Chey M. Jones, Nanna H. List, Todd J. Martinez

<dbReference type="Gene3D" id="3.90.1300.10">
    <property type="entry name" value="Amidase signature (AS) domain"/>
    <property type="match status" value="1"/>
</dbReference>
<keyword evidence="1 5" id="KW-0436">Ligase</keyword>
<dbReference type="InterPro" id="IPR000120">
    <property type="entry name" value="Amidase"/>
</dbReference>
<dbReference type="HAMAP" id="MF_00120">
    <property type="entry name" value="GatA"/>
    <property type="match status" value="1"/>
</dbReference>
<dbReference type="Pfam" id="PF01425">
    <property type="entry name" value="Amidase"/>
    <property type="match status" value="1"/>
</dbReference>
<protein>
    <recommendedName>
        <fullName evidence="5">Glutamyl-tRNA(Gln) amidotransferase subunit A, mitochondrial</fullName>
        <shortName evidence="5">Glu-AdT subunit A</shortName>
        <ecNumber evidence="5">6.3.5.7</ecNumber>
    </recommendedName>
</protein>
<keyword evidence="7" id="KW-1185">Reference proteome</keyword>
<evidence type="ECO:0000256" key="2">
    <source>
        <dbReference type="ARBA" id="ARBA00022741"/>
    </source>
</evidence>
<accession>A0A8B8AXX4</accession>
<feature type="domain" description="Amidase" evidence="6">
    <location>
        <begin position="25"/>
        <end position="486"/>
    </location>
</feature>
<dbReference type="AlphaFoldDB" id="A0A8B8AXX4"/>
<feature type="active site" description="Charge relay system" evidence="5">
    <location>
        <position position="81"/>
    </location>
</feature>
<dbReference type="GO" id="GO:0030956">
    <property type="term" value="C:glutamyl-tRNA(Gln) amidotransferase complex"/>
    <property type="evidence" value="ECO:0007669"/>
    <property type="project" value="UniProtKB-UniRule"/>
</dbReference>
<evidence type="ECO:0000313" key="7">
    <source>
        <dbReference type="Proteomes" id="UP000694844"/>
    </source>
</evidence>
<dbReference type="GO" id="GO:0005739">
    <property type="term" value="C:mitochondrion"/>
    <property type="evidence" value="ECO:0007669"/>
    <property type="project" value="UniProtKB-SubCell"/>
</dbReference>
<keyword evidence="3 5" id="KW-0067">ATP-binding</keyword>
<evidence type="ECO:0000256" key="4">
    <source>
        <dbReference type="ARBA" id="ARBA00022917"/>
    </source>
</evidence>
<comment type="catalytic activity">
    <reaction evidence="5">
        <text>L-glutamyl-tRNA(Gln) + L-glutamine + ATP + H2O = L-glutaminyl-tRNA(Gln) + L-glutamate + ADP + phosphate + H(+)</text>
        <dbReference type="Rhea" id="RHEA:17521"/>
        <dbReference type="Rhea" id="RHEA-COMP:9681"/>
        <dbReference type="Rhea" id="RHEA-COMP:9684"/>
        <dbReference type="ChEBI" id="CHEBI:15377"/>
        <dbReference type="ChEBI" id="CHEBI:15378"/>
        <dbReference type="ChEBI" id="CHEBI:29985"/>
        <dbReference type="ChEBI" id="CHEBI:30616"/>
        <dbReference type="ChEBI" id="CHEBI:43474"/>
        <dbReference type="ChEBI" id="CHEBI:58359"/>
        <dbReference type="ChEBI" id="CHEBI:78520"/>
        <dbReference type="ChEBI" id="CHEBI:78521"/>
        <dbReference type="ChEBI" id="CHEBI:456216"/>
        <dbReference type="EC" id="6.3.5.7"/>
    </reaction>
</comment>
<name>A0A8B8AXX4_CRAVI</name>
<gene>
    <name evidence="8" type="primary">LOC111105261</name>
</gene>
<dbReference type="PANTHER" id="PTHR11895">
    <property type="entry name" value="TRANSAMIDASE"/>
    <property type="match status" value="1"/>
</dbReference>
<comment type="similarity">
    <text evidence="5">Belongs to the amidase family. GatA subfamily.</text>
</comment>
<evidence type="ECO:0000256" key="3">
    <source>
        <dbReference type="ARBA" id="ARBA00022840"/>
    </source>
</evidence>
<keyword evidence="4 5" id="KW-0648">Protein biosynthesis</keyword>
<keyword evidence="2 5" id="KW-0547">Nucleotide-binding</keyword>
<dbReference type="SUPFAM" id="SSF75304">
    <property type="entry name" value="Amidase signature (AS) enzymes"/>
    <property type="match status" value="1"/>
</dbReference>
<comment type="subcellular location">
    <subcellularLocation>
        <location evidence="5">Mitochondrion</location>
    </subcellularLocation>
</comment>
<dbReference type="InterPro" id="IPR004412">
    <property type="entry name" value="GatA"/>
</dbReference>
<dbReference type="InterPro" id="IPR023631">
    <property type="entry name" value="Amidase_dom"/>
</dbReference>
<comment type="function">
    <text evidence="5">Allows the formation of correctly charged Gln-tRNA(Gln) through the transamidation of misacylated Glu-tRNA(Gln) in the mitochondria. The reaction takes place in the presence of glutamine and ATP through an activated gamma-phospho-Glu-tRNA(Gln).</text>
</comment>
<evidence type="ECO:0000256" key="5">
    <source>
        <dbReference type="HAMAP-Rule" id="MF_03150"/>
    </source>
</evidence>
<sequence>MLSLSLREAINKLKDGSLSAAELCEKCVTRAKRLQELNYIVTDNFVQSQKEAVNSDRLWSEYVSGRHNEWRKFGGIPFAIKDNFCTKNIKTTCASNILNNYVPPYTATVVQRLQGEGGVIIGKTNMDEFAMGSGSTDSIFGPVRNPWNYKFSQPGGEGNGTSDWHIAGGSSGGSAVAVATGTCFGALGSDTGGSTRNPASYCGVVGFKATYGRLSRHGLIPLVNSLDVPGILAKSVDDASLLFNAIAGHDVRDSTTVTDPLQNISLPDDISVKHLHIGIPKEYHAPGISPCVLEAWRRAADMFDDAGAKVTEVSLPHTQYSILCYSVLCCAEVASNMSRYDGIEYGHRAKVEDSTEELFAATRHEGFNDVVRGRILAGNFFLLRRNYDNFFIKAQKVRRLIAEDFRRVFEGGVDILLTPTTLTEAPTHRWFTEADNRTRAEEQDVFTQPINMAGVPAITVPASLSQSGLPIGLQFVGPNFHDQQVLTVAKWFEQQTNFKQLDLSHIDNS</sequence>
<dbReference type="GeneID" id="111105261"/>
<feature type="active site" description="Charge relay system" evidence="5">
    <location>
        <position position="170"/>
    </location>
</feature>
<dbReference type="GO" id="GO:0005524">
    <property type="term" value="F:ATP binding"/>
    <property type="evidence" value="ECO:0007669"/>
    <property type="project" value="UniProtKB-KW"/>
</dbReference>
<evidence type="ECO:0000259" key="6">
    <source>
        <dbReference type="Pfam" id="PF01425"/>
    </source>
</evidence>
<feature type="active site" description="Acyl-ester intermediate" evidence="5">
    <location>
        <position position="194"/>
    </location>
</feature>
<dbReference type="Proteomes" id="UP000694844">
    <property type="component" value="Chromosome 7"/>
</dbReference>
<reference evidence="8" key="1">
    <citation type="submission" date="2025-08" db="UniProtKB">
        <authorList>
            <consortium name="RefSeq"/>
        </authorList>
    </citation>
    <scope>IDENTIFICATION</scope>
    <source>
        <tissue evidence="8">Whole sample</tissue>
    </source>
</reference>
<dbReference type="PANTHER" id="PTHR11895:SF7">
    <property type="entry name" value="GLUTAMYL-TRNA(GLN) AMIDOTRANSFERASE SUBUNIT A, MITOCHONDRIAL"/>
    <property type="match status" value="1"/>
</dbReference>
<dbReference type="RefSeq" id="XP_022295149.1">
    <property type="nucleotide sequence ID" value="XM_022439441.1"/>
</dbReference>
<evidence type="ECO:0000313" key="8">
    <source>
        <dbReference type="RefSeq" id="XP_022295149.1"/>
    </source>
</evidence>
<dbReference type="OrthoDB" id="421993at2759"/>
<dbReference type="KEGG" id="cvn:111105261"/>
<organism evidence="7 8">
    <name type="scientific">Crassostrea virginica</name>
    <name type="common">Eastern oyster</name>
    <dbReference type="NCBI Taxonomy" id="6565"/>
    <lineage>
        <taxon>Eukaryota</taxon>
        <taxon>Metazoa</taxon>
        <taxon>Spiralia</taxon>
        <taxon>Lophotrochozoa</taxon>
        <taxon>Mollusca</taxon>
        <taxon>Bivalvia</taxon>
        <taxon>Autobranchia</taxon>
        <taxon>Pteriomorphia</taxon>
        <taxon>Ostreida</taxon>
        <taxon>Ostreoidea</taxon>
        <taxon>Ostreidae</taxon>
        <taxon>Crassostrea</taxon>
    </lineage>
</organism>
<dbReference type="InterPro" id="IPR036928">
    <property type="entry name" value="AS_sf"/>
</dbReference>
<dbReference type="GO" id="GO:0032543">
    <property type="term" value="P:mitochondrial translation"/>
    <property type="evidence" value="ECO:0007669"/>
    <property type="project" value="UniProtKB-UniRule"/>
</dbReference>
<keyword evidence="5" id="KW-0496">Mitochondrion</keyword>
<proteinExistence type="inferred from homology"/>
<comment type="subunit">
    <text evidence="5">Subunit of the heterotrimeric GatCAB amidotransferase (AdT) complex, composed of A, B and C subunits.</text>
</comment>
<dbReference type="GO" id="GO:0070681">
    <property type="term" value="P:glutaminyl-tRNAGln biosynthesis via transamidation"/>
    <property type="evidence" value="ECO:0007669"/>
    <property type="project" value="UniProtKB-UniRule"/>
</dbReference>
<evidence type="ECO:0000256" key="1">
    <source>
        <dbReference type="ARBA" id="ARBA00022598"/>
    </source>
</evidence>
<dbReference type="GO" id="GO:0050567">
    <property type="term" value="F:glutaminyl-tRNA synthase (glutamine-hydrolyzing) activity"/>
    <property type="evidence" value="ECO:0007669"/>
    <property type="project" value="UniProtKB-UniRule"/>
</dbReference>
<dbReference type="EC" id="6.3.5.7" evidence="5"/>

Fluorescent proteins have become routine tools for biological imaging. Yet, their nanosecond lifetimes on the excited state present computational hurdles to a full understanding of these photoactive proteins. In this work, we simulate approximately 0.5 nanoseconds of ab initio molecular dynamics to elucidate steric and electronic features responsible for fluorescent protein behavior. Using green fluorescent protein (GFP) and Dronpa2 – widely used fluorescent proteins with contrasting functionality – as case studies, we leverage previous findings in gas-phase and solution to explore the deactivation mechanisms available to these proteins. Starting with ground-state analyses, we identify steric (the distribution of empty pockets near the chromophore) and electronic (electric fields exerted on chromophore moieties) factors that offer potential avenues for rational design. Picosecond timescale simulations on the excited state reveal that the chromophore can access twisted structures in Dronpa2, while the chromophore is largely confined to planarity in GFP. We couple ab initio multiple spawning (AIMS) and enhanced sampling simulations to discover and characterize conical intersection seams that facilitate internal conversion, which is a rare event in both systems. Our AIMS simulations correctly capture the relative fluorescence profiles of GFP and Dronpa2 within the first few picoseconds, and we attribute the diminished fluorescence intensity of Dronpa2, relative to GFP, to flexible chromophore intermediates on the excited state. Furthermore, we predict that twisted chromophore intermediates produce red-shifted intensities in the Dronpa2 fluorescence spectrum. If confirmed experimentally, this spectroscopic signature would provide valuable insight when screening and developing novel fluorescent proteins.